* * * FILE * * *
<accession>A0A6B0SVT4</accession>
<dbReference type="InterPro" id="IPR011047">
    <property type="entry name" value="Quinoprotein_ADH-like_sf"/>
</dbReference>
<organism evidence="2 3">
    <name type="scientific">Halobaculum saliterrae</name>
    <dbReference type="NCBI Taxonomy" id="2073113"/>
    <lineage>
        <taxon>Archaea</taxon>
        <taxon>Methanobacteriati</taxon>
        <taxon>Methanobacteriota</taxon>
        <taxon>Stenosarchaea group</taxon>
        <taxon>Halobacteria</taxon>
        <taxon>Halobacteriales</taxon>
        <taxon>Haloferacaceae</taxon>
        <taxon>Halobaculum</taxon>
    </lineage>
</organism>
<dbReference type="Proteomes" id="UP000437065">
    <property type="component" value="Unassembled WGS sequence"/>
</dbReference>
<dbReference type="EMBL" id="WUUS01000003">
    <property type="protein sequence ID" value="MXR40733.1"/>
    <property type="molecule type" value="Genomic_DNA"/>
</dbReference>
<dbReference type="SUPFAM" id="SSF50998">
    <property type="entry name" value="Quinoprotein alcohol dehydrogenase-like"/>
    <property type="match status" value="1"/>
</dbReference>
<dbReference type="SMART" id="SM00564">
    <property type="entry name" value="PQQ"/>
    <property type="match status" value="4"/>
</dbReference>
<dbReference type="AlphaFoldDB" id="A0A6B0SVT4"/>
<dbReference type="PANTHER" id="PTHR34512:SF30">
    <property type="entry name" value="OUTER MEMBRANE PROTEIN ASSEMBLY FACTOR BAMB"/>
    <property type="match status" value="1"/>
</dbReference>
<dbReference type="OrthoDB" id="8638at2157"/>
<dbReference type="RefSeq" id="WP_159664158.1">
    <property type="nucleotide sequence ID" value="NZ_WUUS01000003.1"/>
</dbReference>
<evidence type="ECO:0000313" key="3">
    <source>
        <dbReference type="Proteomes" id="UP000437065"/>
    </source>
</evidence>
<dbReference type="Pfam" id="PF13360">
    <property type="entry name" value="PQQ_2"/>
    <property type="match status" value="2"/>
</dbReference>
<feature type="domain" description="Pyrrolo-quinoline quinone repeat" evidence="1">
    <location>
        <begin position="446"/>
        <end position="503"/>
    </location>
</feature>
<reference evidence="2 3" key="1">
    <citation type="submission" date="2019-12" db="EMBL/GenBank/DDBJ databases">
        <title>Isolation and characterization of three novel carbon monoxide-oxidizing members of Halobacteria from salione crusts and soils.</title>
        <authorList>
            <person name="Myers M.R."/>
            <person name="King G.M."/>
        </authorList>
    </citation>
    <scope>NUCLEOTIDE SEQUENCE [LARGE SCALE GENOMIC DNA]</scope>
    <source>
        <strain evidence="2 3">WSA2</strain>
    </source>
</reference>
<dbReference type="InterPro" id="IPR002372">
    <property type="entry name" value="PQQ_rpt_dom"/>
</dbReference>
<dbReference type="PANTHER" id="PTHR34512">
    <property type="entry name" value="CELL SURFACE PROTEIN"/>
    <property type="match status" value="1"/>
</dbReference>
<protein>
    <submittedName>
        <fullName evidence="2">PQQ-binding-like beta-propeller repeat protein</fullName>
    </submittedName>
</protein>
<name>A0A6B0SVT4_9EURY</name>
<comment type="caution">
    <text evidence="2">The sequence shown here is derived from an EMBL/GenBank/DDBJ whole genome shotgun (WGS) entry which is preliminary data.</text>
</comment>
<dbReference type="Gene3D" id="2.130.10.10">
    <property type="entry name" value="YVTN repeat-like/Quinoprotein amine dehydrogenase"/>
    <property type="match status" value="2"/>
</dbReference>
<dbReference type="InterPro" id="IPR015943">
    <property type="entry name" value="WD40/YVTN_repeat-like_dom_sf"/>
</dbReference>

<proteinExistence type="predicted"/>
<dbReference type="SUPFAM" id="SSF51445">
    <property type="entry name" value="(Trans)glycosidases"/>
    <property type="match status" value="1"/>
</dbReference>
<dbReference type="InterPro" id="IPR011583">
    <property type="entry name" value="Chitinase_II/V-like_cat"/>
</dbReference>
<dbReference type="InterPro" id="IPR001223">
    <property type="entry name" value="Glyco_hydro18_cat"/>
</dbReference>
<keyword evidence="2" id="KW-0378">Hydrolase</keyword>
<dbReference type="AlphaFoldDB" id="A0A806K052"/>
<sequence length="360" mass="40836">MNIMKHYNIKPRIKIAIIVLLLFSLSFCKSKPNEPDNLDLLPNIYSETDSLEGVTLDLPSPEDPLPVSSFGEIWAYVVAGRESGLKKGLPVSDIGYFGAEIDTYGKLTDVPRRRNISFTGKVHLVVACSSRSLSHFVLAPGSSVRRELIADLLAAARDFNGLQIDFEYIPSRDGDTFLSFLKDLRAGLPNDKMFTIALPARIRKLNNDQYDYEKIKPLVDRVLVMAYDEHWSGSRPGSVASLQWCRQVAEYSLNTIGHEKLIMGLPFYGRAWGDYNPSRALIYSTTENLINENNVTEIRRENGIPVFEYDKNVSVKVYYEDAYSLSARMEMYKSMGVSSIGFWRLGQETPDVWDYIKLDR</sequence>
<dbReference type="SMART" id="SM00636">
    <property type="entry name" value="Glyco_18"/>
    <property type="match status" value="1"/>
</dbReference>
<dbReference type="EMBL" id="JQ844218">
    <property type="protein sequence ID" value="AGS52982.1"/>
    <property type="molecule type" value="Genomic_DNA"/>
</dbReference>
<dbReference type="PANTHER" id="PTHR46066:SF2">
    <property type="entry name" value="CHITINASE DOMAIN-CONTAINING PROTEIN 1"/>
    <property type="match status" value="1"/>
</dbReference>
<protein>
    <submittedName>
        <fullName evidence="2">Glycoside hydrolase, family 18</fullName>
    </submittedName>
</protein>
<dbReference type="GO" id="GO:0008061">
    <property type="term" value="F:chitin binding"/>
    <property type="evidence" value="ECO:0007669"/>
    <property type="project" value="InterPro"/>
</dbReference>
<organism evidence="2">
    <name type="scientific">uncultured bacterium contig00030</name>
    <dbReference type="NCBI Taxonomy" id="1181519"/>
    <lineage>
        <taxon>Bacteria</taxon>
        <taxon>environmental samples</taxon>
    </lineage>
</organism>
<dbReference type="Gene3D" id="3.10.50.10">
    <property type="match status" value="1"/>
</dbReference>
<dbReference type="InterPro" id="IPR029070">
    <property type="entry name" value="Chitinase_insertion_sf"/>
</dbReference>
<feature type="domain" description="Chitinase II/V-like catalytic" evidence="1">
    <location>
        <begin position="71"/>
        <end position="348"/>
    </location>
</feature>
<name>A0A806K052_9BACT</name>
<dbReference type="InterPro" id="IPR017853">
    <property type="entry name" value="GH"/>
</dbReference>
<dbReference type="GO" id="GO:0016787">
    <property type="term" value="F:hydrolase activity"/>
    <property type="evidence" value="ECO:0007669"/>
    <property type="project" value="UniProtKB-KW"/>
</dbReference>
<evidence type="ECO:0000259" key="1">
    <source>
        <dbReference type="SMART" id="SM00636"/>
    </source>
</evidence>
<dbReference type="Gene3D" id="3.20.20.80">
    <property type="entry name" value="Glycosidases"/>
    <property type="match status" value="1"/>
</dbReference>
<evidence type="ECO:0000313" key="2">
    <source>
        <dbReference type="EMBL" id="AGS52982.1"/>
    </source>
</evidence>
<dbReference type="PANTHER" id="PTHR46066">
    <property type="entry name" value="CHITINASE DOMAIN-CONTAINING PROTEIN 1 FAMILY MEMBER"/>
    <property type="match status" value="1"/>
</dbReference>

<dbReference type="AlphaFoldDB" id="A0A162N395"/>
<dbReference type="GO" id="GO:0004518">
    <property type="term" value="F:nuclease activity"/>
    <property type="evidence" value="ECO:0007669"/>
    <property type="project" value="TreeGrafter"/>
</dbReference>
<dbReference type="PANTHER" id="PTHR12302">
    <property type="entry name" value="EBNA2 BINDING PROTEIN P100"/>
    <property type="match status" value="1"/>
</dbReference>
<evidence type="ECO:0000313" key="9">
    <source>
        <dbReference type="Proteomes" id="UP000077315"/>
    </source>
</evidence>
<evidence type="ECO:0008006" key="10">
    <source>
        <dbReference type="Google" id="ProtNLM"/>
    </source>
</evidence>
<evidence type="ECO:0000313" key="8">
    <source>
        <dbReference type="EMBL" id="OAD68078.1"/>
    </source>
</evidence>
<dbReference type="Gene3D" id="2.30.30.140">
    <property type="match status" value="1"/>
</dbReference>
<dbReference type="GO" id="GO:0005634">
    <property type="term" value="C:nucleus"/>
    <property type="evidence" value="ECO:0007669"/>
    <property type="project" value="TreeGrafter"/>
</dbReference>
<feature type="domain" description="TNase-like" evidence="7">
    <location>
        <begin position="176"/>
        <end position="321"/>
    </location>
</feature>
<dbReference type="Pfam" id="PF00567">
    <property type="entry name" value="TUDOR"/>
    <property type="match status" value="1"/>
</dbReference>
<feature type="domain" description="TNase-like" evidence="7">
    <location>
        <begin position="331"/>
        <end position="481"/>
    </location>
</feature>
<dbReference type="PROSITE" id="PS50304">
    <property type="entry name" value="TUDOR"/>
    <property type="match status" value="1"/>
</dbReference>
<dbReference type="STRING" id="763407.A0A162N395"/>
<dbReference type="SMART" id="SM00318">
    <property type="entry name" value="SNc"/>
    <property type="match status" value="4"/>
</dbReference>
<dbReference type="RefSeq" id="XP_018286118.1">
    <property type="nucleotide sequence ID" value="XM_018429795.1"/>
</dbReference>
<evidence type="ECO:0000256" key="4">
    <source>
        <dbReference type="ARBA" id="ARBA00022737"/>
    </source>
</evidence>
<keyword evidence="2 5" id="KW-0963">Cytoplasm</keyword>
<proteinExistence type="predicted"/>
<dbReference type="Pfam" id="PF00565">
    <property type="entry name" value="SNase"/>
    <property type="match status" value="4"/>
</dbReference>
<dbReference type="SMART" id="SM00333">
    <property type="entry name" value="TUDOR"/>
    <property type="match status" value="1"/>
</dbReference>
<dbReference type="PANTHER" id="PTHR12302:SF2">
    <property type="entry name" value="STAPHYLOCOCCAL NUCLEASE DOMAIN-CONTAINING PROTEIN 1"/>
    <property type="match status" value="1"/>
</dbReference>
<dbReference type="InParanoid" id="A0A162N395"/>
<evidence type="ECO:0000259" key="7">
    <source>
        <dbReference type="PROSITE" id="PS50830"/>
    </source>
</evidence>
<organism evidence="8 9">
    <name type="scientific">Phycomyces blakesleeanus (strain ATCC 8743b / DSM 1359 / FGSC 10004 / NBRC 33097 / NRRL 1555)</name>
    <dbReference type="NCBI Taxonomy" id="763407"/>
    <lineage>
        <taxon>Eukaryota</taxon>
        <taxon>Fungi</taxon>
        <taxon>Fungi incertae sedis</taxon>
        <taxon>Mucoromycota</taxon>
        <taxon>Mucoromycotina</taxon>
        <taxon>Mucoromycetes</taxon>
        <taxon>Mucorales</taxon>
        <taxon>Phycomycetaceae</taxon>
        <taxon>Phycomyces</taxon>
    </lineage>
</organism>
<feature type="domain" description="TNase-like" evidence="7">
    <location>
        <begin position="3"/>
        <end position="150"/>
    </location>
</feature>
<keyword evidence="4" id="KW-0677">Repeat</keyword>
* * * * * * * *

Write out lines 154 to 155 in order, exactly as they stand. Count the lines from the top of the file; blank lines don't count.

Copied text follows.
<dbReference type="GO" id="GO:0016787">
    <property type="term" value="F:hydrolase activity"/>